In 2015, Gloria Komukama joined our Girl Up Initiative Uganda team as Program Assistant and later she was promoted to Program Officer for our flagship program: the Adolescent Girls Program (AGP). She was GUIU’s first full-time staff member managing the AGP. The AGP is an in-school program that focuses on building adolescent girls’ capacities for individual empowerment and social survival especially in patriarchal environments that do not value and respect the rights of girls and women. We invite you to get to know Gloria a little better.
1. What is your favorite part about working at Girl Up?
My favorite part about working at Girl Up is the girls! The community that Girl Up reaches out to is uniquely inspiring and the girls in the Adolescent Girls Program make meaning for me. Because of the relationship I have with the girls being my friends, I will go an extra mile to be there for them. The environment at Girl Up is also conducive - my workmates are relatable and we dream as a team at Girl Up and we believe that anything is possible when you are determined to achieve it.
2. What’s one of your special skills or ‘super powers’ you bring to the Girl Up team?
My resilience makes it easy for me to do a lot of things that contribute to achieving the goals of the organization and being able to relate with beneficiaries positively.
3. Why are you passionate about this work? Why is this work needed?
I am passionate about this work because my own past life experience relates with it a lot. I went to a UPE school and grew up in the same community like these girls. I had experiences of being bullied and teased leading to self-esteem issues. I consider myself fortunate to be a mentor to the girls because I understand what their challenges are.
I am also lucky that the girls trust us like their own sisters; they open up and talk about their issues which gives us space to help them overcome their issues. What makes me even more passionate about the work is the fact that it tackles real, factual, and practical issues of the communities.
4. What frustrates you about the gender inequality and poverty that you see everyday?
I wouldn’t use the term frustration for gender inequality because the concept is more intentional than involuntary in the way that it manifests in our local communities. Very many stories will show that, considering cultural practice, patriarchy and these other fueling factors to gender inequality, women and men alike continue to create space for it to survive. Personally, I believe gender inequality is perspectival and that is why its rates differ in different communities.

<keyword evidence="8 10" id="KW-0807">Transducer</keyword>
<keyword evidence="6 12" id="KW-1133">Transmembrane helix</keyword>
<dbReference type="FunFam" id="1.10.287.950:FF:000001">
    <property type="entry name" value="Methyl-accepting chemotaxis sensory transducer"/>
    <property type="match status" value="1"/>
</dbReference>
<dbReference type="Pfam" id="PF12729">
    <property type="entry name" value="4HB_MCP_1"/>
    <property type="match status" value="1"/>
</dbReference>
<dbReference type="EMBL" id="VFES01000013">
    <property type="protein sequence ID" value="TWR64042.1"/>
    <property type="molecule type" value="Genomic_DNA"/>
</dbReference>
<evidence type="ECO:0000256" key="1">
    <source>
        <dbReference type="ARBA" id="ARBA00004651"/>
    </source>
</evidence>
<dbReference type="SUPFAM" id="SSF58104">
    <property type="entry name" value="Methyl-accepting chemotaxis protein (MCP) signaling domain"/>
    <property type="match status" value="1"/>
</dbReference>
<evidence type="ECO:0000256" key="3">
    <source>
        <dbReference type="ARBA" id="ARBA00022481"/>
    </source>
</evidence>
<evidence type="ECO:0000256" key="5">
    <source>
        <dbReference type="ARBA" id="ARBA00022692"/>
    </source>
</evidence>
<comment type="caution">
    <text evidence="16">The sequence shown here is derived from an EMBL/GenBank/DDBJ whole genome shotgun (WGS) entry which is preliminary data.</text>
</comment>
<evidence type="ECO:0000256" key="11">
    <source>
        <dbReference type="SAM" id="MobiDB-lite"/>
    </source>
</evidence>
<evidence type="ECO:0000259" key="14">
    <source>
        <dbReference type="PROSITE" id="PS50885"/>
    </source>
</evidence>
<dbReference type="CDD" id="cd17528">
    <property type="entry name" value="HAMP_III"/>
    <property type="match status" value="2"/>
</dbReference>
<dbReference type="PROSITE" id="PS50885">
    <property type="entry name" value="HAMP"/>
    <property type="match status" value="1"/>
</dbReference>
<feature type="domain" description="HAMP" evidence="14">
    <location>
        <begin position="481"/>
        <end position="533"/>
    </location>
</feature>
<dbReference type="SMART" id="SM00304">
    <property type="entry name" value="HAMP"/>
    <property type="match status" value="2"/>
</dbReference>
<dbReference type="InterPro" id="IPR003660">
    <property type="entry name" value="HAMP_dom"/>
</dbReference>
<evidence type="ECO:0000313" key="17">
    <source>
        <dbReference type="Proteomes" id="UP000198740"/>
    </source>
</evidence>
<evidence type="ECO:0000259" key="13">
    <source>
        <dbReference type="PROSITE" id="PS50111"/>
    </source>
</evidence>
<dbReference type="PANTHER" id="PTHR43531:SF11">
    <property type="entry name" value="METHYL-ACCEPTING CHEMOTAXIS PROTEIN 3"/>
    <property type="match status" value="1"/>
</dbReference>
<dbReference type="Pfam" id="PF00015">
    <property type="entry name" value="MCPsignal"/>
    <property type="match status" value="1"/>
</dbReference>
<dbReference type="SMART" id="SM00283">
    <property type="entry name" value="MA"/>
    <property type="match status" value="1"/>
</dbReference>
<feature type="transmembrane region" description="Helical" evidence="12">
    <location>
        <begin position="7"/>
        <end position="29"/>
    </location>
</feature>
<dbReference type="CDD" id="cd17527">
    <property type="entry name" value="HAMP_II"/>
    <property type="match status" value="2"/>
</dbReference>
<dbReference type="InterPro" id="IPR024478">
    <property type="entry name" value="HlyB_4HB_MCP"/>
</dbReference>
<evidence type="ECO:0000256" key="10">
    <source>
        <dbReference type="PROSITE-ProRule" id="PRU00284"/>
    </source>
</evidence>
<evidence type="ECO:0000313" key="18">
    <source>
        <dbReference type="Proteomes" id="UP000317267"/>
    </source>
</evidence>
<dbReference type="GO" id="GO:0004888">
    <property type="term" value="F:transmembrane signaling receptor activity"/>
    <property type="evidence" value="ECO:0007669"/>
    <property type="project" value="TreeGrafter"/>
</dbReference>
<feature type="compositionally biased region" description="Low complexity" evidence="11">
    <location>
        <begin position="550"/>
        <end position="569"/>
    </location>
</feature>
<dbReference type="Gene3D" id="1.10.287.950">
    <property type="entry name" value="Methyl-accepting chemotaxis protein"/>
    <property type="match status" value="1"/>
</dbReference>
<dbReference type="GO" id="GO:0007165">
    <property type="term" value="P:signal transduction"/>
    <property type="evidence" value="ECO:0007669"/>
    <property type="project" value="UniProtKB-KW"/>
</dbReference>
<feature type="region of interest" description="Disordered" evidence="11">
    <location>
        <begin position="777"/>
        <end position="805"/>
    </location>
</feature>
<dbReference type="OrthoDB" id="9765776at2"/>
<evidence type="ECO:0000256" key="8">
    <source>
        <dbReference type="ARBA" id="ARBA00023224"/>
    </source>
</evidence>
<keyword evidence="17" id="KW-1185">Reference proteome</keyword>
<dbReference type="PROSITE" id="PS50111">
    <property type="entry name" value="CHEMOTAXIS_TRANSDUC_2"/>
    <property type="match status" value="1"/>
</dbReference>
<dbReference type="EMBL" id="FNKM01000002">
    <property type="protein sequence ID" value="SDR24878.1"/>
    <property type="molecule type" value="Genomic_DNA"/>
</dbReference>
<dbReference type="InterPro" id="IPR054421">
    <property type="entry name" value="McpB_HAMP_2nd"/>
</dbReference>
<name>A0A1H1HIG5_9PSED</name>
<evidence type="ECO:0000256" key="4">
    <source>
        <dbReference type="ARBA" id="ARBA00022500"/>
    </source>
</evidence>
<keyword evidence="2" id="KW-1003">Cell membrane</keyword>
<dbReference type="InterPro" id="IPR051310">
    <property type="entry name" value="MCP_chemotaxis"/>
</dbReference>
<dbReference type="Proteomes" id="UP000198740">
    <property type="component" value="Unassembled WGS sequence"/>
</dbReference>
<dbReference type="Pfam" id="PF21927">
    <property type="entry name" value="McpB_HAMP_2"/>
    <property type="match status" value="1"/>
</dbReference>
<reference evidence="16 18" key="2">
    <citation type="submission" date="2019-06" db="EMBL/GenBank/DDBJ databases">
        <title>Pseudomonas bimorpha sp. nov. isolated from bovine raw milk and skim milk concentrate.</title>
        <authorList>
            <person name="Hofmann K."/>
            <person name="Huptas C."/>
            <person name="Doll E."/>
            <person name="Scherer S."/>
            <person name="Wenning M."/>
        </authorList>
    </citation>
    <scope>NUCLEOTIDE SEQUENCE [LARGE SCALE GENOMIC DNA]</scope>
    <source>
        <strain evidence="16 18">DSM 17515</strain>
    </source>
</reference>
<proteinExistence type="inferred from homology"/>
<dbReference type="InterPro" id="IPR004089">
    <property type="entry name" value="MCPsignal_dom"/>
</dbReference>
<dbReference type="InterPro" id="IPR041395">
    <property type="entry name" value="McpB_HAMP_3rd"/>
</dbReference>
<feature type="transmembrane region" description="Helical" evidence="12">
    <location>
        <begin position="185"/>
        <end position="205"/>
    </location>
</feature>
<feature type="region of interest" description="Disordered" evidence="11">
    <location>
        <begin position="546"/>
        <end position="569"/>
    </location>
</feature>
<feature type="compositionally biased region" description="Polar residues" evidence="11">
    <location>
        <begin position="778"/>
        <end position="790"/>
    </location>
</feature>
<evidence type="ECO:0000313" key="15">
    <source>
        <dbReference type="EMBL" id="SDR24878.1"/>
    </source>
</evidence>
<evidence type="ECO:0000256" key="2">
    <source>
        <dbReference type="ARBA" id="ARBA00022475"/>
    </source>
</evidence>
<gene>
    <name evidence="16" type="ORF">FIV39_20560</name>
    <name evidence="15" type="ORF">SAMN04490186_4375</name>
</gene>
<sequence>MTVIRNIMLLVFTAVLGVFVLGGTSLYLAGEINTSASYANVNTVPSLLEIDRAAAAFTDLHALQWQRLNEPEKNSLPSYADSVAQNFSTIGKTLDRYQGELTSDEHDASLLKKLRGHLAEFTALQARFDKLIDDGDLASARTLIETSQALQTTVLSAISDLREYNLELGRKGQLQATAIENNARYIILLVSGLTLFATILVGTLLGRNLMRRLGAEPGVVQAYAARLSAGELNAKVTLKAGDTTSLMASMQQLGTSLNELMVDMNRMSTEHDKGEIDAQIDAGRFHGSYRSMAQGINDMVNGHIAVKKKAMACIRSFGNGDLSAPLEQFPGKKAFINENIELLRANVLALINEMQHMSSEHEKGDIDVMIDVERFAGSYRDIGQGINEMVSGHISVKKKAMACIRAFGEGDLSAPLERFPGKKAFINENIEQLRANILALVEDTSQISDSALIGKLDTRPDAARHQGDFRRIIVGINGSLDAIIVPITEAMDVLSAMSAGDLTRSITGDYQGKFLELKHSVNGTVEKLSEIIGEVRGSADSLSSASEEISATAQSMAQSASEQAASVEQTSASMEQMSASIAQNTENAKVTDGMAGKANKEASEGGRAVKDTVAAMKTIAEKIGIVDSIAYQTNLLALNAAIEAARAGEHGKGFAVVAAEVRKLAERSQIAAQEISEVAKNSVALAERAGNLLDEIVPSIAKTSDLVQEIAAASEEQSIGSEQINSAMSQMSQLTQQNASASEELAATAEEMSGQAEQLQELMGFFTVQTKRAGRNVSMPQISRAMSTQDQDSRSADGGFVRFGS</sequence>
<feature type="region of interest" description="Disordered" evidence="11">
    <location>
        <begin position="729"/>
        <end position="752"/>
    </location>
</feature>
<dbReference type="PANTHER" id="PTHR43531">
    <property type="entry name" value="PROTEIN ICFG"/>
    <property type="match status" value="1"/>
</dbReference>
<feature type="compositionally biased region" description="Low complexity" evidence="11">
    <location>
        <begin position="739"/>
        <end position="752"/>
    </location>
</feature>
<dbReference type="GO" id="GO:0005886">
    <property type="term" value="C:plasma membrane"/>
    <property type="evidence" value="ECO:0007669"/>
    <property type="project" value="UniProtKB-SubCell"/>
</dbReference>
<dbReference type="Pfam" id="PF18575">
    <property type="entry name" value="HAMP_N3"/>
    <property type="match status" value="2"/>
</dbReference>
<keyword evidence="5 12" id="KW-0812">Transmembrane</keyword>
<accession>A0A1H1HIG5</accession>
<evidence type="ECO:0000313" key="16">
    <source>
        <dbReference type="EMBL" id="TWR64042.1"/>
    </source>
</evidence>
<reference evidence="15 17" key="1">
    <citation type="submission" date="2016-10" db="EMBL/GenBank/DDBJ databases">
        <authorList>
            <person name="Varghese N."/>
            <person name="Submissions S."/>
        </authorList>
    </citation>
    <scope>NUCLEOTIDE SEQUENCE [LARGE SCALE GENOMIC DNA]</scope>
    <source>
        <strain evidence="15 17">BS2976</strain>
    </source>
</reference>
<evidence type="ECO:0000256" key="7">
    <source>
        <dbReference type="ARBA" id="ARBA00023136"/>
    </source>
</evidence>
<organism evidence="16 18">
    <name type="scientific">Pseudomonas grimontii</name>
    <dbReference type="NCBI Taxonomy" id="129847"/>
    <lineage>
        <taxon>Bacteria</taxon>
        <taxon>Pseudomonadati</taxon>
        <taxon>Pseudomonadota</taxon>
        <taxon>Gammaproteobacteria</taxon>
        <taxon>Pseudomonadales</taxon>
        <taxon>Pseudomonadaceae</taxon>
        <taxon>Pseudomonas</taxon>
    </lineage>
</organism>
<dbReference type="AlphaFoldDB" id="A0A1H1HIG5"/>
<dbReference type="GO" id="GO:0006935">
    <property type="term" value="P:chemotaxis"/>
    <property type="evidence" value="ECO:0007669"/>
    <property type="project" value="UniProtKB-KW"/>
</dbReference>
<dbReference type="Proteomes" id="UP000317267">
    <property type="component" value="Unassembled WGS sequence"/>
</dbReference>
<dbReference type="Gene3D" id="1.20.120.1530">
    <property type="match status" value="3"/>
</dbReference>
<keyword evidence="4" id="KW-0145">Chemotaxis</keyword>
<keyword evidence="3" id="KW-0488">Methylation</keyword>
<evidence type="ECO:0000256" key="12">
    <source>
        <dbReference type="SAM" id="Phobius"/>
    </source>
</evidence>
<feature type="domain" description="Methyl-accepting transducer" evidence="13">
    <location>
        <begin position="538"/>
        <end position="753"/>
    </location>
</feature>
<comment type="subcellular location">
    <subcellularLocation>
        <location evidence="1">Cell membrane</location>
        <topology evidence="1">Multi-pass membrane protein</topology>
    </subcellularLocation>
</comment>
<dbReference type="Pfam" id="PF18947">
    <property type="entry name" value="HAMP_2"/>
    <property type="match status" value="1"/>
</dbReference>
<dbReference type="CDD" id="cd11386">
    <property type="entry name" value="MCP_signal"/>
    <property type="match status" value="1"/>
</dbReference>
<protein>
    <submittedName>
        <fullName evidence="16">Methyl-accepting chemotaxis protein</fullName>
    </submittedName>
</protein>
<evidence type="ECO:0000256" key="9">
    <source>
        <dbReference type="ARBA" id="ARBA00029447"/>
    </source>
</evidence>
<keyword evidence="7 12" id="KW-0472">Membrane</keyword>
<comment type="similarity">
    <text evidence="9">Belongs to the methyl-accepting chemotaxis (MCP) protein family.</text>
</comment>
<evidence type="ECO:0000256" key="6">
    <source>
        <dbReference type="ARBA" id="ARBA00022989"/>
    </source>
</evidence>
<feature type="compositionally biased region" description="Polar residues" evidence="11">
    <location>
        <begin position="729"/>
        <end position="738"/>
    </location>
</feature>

I like that the Ni-Yetu Youth Program hosted by Girl Up Initiative Uganda focuses on behavioral and social norm change, which is a deep and effective approach to gender inequality. It might seem like a slower process but the challenge we are dealing with is equally gigantic and influencing nurture cannot be done by say, a two days campaign.
About poverty, it is inevitably political and for the communities we are in, susceptibility comes quicker because of the lack of social skills. The social skills that we teach at Girl Up give you hope through opening your mind to possibilities and gets you motivated not to drown in your problem (poverty). Poverty is like having HIV, you may not be killed by the virus itself but then you are killed by your perspective of self: how prone you are to stigma and all these other controllable issues. It is unfortunate that it is there.
I get heartbroken when girls can’t be who they want to be because of poverty, but that doesn’t mean the end of life.
5. What is your vision for the future… for these girls and women, boys and men; for Uganda; for the world?
I look forward to a culture where social interactions are challenged even further without causing imbalances in gender or making sexes feel left out, where women and men make decisions that are rationally ethical. Most importantly, a future where girls are able to live their dreams because they were given the opportunities they deserve.
6. What is your vision for your role in creating that future?
I am devoted to seeing the change that I want to see and open to all relevant opportunities and possibilities that are engaging to make that happen. I am a big fan of prayer so I will keep praying to God for everyone and everything that contributes to the great future.
7. Is there something special you’re highlighting or celebrating this month?
I am celebrating life. I am celebrating having completed 3 years of my undergraduate degree at Makerere University in Human Rights. My girl Kasey’s birthday, being on the plane for the first time, opportunities to give back to the community and so much more.
(Photo: Gloria and friends celebrating their graduation from Makerere University)
8. What do you enjoy doing/eating/exploring outside of Girl Up?
I enjoy spending time alone to reflect. I love eating organic food. Exploring. I like finding and doing fun things that I have not done before. Currently, I am venturing to learn roller skating and riding a motorbike.
9. What is a fun fact about you?
I am a very fast, yet disciplined driver and I always say a short prayer before I start the engine.
At Girl Up Initiative Uganda, we are so grateful for Coach Gloria’s dedication towards empowering, supporting, and mentoring the Girl Up girls. She is a lively trainer and has alreaydy changed the lives of so many girls growing up in Kampala.